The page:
DNA hypomethylation was not sufficient to promote
bolting in biennial sugar beet, which is consistent with what
was observed in Xanthium strumarium and Lemna paucicos-
tata (Kondo et al., 2007) but opposite to what was obtained
in Arabidopsis, wheat, and flax (Burn et al., 1993; Brock and
Davidson, 1994; Finnegan et al., 1998; Fieldes et al., 2005).
DNA hypermethylation treatment was shown for the first
time to decrease the percentage of bolting plants and
increase the number of days required for bolting in sugar
beet. In agreement with this, DNA hypermethylating treat-
ments that could induce gene silencing have already been
shown to induce hypermethylation in sugar beet cell lines
with a similar range of values and to inhibit morphogenesis
with a limited impact on cell growth (Causevic et al., 2005,
2006). DNA hypomethylation was not sufficient to induce
de novo organogenesis.
Ageing of the shoot apical meristem at 22 ?C was
associated with a late and limited DNA hypomethylation
and no bolting. The effect of ageing on DNA methylation has
already been reported, but with contradictory trends (Fraga
et al., 2002; Sha et al., 2005). In all the tested genotypes of
sugar beet, DNA methylation in the shoot apical meristem
exhibited dynamic and reversible hyper- and hypomethylation
Fig. 3. Variations in global DNA methylation during
vernalization and devernalization in genotypes resistant to bolting
(white bars) and sensitive to bolting (black bars). Each bar
corresponds to the mean with their standard errors (n¼12) of the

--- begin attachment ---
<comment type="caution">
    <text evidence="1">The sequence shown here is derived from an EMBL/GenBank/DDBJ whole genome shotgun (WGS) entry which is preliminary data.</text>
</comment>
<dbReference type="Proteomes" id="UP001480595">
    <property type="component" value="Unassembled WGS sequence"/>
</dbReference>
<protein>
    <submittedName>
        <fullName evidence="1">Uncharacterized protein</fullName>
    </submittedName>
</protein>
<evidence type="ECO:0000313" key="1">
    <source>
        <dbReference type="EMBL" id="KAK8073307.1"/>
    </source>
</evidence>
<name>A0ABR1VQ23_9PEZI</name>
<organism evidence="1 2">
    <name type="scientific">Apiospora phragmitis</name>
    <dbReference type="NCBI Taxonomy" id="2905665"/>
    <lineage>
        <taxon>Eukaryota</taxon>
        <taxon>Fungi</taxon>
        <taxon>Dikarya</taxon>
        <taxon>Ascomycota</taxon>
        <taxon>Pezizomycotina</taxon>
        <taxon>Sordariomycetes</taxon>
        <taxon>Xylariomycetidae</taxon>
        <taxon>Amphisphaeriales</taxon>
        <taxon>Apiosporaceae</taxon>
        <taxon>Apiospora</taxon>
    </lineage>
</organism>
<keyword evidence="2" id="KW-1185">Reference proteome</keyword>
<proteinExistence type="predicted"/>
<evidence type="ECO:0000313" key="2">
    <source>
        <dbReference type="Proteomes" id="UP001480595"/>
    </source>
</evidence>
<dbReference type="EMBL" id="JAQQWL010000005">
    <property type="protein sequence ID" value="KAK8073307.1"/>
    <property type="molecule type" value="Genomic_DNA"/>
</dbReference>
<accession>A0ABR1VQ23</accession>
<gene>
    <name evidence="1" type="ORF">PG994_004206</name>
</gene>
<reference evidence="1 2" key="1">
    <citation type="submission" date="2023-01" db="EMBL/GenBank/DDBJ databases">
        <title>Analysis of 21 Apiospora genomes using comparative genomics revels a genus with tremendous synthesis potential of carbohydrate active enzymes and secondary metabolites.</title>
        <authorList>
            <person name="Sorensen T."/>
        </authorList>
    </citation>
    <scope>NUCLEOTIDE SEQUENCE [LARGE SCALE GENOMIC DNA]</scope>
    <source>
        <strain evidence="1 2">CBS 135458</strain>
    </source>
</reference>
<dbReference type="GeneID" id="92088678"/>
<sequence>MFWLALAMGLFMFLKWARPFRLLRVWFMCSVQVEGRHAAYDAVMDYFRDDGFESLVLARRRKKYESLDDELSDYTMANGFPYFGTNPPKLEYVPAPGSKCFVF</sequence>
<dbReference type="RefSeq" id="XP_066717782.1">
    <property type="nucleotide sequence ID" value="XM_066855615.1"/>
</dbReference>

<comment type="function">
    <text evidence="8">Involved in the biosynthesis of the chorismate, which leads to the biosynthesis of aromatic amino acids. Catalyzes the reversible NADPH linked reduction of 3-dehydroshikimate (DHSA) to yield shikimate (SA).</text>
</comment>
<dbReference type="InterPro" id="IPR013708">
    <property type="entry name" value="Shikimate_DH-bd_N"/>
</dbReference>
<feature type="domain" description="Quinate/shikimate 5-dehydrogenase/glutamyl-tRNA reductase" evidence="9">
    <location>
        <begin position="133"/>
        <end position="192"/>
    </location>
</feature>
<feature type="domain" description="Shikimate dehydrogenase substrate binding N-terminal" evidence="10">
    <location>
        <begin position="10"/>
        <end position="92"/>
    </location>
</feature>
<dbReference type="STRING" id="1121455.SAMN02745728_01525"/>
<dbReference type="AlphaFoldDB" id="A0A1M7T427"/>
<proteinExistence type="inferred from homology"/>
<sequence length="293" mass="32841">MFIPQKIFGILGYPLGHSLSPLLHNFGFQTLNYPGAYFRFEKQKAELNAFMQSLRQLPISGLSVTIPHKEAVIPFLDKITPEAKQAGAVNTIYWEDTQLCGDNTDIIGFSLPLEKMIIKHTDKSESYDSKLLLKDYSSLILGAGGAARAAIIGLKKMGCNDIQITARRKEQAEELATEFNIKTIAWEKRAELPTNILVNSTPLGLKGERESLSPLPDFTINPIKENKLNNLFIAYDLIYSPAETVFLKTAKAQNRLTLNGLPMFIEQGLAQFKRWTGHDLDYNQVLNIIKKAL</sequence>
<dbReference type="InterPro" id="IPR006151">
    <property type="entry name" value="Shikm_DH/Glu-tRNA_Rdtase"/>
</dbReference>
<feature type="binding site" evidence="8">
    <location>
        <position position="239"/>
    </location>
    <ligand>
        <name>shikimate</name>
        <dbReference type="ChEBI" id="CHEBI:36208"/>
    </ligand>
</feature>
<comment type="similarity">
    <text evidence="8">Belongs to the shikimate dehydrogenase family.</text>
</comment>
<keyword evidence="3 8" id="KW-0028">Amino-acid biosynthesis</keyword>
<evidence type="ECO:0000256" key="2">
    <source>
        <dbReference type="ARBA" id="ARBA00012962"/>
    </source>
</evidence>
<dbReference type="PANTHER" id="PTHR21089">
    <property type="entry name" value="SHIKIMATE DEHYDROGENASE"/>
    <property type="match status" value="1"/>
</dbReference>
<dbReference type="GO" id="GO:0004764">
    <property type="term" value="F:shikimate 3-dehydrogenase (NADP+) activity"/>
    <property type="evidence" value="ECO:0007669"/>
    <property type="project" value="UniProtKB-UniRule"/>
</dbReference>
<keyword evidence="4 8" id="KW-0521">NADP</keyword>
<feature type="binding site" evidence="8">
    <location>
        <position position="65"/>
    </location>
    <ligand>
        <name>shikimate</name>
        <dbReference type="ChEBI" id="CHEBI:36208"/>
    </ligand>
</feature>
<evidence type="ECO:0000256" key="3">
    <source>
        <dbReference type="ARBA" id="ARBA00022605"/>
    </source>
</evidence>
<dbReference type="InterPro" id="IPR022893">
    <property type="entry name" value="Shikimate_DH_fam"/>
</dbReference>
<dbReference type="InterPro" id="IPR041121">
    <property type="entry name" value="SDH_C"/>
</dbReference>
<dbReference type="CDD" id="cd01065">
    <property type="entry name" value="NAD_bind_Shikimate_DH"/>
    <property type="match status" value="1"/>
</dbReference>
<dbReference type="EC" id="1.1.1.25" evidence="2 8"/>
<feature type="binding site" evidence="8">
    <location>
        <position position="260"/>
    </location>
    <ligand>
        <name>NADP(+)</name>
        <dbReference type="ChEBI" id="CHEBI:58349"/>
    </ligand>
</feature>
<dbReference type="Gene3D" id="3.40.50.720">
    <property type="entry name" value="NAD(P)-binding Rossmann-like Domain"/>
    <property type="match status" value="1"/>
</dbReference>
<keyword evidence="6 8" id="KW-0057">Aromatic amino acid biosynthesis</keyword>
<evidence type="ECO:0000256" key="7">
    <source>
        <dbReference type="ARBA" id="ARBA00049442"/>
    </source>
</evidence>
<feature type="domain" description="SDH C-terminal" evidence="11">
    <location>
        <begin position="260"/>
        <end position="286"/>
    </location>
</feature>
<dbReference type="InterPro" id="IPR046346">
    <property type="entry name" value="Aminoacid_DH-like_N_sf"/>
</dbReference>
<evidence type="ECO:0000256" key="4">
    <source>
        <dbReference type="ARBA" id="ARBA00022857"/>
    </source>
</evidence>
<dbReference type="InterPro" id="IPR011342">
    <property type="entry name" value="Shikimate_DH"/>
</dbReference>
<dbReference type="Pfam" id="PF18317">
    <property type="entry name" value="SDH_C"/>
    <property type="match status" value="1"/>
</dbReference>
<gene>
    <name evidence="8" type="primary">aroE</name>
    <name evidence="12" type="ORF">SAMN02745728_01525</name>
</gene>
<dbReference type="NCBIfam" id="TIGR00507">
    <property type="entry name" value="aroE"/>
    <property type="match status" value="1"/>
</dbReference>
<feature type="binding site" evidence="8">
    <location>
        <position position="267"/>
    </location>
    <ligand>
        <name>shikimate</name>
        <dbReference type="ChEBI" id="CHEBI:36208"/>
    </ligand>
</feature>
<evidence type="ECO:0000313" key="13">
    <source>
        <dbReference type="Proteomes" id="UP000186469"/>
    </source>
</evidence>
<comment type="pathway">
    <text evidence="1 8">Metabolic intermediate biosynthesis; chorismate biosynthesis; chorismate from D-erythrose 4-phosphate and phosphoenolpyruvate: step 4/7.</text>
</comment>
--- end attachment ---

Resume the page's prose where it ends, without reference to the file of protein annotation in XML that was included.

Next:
three resistant genotypes (G1, G2, and G3) or the three
sensitive genotypes (G4, G5, and G6) for DNA methylation
percentage in the shoot apical meristem after 0, 9, and
18 weeks at 4 ?C (A) for vernalization treatment or at 4 ?C followed
by 1 week at 26 ?C (B) for devernalization treatment.
Significant differences (at P <0.05) between resistant and sensitive
genotypes for a given treatment are indicated by an asterisk, while
significant differences (at P <0.05) between treatments for a given
group of genotypes (resistant or sensitive) are indicated by a hash
sign in B.
Fig. 4. Variations in total DNMT activity (A) and MET-1 isoforms
(B) during vernalization (4 ?C; white bars) and devernalization (4 ?C
and 26 ?C; black bars) in the shoot apical meristem of sugar
beet genotypes after 0, 3, 6, 9, 12, 15, and 18 weeks.
Significant differences (at P <0.05) between vernalized and
devernalized mean values of DNMT activity are indicated by an
asterisk. Western blots with MET-1 antibodies for proteins
extracted from the sugar beet shoot apical meristem of
genotypes sensitive (S) or resistant (R) to bolting after 15 weeks at
4 ?C for vernalization (V4?C) and 15 weeks at 4 ?C plus 1 week at
26 ?C for devernalization (V4?C/DV26?C) and a MET-1
recombinant protein (RP). The sizes of detected bands are
indicated in kDa.
8 of 13 | Trap-Gentil et al.
by guest on January 13, 2011
changes during cold treatment. In Arabidopsis, vernalization
was only reported to cause a decrease in DNA methylation in
seedlings (Finnegan et al., 1998; Genger et al., 2003), but no
time course study on meristematic cells is available. The